|Project Objective:||To mainstream climate change risk considerations in the Land Rehabilitation Programme of Lesotho for improved ecosystem resilience and reduced vulnerability of livelihoods to climate shock.||% of community members who say climate-driven vulnerabilities information is used in planning and implementation of Land Rehabilitation Programmes.|
|Outcome:||Increased technical capacity of the Ministry of Forestry, Range and Soil Conservation (MFRSC) and relevant departments to apply up-to-date climate science for the management of evolving risk and uncertainty linked to climate change.||% of MFRSC and relevant departments’ technical staff competent in skills for management of evolving risks and uncertainty linked to climate change (i.e. meet set standard when applying skill learned in training [data disaggregated by gender]).|
|Output||Training of technical staff of engineering, planning and monitoring sections of the Ministry of Forestry, Range and Soil Conservation on climate science conducted.||Number of staff trained in climate science from engineering. planning and monitoring sections (data disaggregated by gender & unit).|
Burke, R. 2017. Fundamentals of Project Management: Tools and Techniques. Everbest, HK/China: Burke Publishing.
Burke, R. (2010) Project management techniques (college edition).Everbest, HK/China: Burke Publishing
Developing your project baseline. 2017. [Online] Available at: https://www.jisc.ac.uk/guides/transforming-assessment-and-feedback/project-baseline.
Orotin, P. (2017, December). Reducing vulnerability from climate change in Foothills, lower Lowlands and Senqu River Basin in Mohale’s Hoek District in Lesotho, 2015-2020.
Salkind, N. J. 2010. Encyclopedia of research design [Online] Thousand Oaks, CA: SAGE Publications, Inc. Available at: http://methods.sagepub.com/reference/encyc-of-research-design/n333.xml
Shantikumar, S. 2018. Methods of sampling from a population. [Online] Available at: https://www.healthknowledge.org.uk/public-health-textbook/research-methods/1a-epidemiology/methods-of-sampling-population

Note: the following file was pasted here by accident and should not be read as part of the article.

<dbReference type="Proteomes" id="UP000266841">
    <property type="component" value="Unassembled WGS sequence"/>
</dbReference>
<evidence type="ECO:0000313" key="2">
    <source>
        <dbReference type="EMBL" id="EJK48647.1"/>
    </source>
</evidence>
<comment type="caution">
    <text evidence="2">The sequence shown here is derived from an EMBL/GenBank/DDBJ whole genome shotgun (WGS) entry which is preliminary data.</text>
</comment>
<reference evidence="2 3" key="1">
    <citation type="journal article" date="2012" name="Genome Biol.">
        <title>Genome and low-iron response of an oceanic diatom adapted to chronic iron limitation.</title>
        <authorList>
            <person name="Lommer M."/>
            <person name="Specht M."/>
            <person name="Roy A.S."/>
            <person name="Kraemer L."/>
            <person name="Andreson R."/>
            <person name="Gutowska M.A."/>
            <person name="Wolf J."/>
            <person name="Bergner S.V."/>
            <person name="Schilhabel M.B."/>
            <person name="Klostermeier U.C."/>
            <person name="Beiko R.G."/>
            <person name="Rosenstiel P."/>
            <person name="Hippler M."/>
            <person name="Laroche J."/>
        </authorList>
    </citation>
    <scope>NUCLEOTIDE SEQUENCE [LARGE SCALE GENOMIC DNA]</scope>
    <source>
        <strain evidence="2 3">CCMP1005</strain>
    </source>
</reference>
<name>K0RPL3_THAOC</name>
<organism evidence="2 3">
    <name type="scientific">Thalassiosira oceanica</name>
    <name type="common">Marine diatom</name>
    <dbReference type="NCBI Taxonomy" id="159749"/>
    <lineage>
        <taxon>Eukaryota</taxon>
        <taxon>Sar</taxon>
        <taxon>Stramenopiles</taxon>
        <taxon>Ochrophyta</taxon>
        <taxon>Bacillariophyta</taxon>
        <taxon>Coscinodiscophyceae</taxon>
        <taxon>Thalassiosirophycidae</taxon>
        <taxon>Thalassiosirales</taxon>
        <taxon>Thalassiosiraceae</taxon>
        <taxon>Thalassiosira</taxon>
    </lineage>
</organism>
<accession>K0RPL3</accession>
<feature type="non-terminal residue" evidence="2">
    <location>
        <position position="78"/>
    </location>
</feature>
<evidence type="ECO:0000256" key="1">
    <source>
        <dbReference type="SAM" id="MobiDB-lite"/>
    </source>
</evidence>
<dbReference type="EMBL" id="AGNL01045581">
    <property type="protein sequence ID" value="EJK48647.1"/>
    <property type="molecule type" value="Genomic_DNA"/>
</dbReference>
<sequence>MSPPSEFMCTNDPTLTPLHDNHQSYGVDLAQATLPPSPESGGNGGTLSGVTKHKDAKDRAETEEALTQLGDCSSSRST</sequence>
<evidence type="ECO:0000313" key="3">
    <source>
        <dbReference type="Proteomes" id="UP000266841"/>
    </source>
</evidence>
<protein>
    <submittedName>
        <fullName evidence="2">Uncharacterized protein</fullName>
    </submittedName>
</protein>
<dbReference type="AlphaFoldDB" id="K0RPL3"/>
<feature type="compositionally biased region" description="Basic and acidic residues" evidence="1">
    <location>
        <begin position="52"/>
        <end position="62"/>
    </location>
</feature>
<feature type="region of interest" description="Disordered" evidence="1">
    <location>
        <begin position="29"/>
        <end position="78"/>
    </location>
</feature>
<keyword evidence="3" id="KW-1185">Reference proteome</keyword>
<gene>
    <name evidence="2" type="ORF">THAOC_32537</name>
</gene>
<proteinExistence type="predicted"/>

Sindhu, A. 2011. Sales promotion strategy of selected companies of FMCG Sector in Gujarat region. Thesis (PhD). Available at: http://shodhganga.inflibnet.ac.in:8080/jspui/bitstream/10603/3704/1/01_title.pdf
UNAIDS, n.d. Glossary: Monitoring and Evaluation Terms [Online] Available at: http://www.unaids.org/sites/default/files/sub_landing/files/11_ME_Glossary_FinalWorkingDraft.pdf
United Nations Framework Convention on Climate Change, 2011. Assessing the costs and benefits of adaptation options: An overview of approaches [Online] At: https://unfccc.int/resource/docs/publications/pub_nwp_costs_benefits_adaptation.pdf
|Adaptation benefits||This refers to the costs that are avoided or the benefits obtained as a result of the implementation of a specific climate change adaptation intervention/option.|
|Assumptions||A factor in the planning process that is considered true/real/certain, without proof or evidence necessarily being provided.|
|Costs||The costs of planning, preparing for, facilitating, and implementing adaptation interventions / projects / measures, including transition costs.|
|Effectiveness||This is the extent to which the intervention (at a programme or project level) has achieved the objectives in real-life.|
|Equity||In the M & E framework, this refers to gender equity or the availability of opportunities.|
|Indicator||A quantitative or qualitative variable (factor) that provides a reliable and valid measurement of achievement or reflects performance or changes from the current state.|
|Risk||An uncertain event or condition in a project, that if it comes about, will affect one or more project objective.|
|Social capital||This refers to the ‘the links, shared values and understandings in society that enable individuals and groups to trust each other and so work together.’|